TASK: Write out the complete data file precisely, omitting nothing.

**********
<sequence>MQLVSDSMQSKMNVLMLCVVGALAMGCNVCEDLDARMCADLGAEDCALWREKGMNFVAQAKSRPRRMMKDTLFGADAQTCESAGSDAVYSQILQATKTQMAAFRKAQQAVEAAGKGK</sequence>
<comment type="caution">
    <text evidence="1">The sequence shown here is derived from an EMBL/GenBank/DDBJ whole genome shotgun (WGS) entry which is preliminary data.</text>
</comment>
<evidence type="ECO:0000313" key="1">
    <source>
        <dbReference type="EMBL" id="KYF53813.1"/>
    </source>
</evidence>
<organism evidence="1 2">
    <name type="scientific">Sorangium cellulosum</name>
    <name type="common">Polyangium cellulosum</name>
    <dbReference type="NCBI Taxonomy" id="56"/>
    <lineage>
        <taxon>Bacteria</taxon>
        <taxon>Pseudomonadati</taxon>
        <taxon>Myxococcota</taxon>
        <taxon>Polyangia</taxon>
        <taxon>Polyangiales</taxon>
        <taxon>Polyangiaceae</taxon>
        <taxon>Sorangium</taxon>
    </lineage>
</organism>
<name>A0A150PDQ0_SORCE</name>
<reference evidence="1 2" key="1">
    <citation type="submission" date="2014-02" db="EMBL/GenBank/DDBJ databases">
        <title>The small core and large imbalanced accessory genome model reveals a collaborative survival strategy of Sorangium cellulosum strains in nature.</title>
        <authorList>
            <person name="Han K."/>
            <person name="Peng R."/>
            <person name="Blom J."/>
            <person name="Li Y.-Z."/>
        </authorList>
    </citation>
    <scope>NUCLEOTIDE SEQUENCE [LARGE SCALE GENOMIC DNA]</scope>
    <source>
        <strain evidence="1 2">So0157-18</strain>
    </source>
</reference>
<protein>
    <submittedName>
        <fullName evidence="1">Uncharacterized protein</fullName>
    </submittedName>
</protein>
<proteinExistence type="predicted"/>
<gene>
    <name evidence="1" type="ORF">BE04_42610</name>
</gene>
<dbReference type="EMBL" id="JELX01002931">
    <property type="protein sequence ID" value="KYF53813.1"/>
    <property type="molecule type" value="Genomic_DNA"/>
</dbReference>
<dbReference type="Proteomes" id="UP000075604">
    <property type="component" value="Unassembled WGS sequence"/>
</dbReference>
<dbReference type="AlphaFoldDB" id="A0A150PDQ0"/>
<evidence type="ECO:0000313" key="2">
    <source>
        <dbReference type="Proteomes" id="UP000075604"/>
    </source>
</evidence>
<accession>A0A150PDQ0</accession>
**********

<sequence>MQLVSDSMQSKMNVLMLCVVGALAMGCNVCEDLDARMCADLGAEDCALWREKGMNFVAQAKSRPRRMMKDTLFGADAQTCESAGSDAVYSQILQATKTQMAAFRKAQQAVEAAGKGK</sequence>
<comment type="caution">
    <text evidence="1">The sequence shown here is derived from an EMBL/GenBank/DDBJ whole genome shotgun (WGS) entry which is preliminary data.</text>
</comment>
<evidence type="ECO:0000313" key="1">
    <source>
        <dbReference type="EMBL" id="KYF53813.1"/>
    </source>
</evidence>
<organism evidence="1 2">
    <name type="scientific">Sorangium cellulosum</name>
    <name type="common">Polyangium cellulosum</name>
    <dbReference type="NCBI Taxonomy" id="56"/>
    <lineage>
        <taxon>Bacteria</taxon>
        <taxon>Pseudomonadati</taxon>
        <taxon>Myxococcota</taxon>
        <taxon>Polyangia</taxon>
        <taxon>Polyangiales</taxon>
        <taxon>Polyangiaceae</taxon>
        <taxon>Sorangium</taxon>
    </lineage>
</organism>
<name>A0A150PDQ0_SORCE</name>
<reference evidence="1 2" key="1">
    <citation type="submission" date="2014-02" db="EMBL/GenBank/DDBJ databases">
        <title>The small core and large imbalanced accessory genome model reveals a collaborative survival strategy of Sorangium cellulosum strains in nature.</title>
        <authorList>
            <person name="Han K."/>
            <person name="Peng R."/>
            <person name="Blom J."/>
            <person name="Li Y.-Z."/>
        </authorList>
    </citation>
    <scope>NUCLEOTIDE SEQUENCE [LARGE SCALE GENOMIC DNA]</scope>
    <source>
        <strain evidence="1 2">So0157-18</strain>
    </source>
</reference>
<protein>
    <submittedName>
        <fullName evidence="1">Uncharacterized protein</fullName>
    </submittedName>
</protein>
<proteinExistence type="predicted"/>
<gene>
    <name evidence="1" type="ORF">BE04_42610</name>
</gene>
<dbReference type="EMBL" id="JELX01002931">
    <property type="protein sequence ID" value="KYF53813.1"/>
    <property type="molecule type" value="Genomic_DNA"/>
</dbReference>
<dbReference type="Proteomes" id="UP000075604">
    <property type="component" value="Unassembled WGS sequence"/>
</dbReference>
<dbReference type="AlphaFoldDB" id="A0A150PDQ0"/>
<evidence type="ECO:0000313" key="2">
    <source>
        <dbReference type="Proteomes" id="UP000075604"/>
    </source>
</evidence>
<accession>A0A150PDQ0</accession>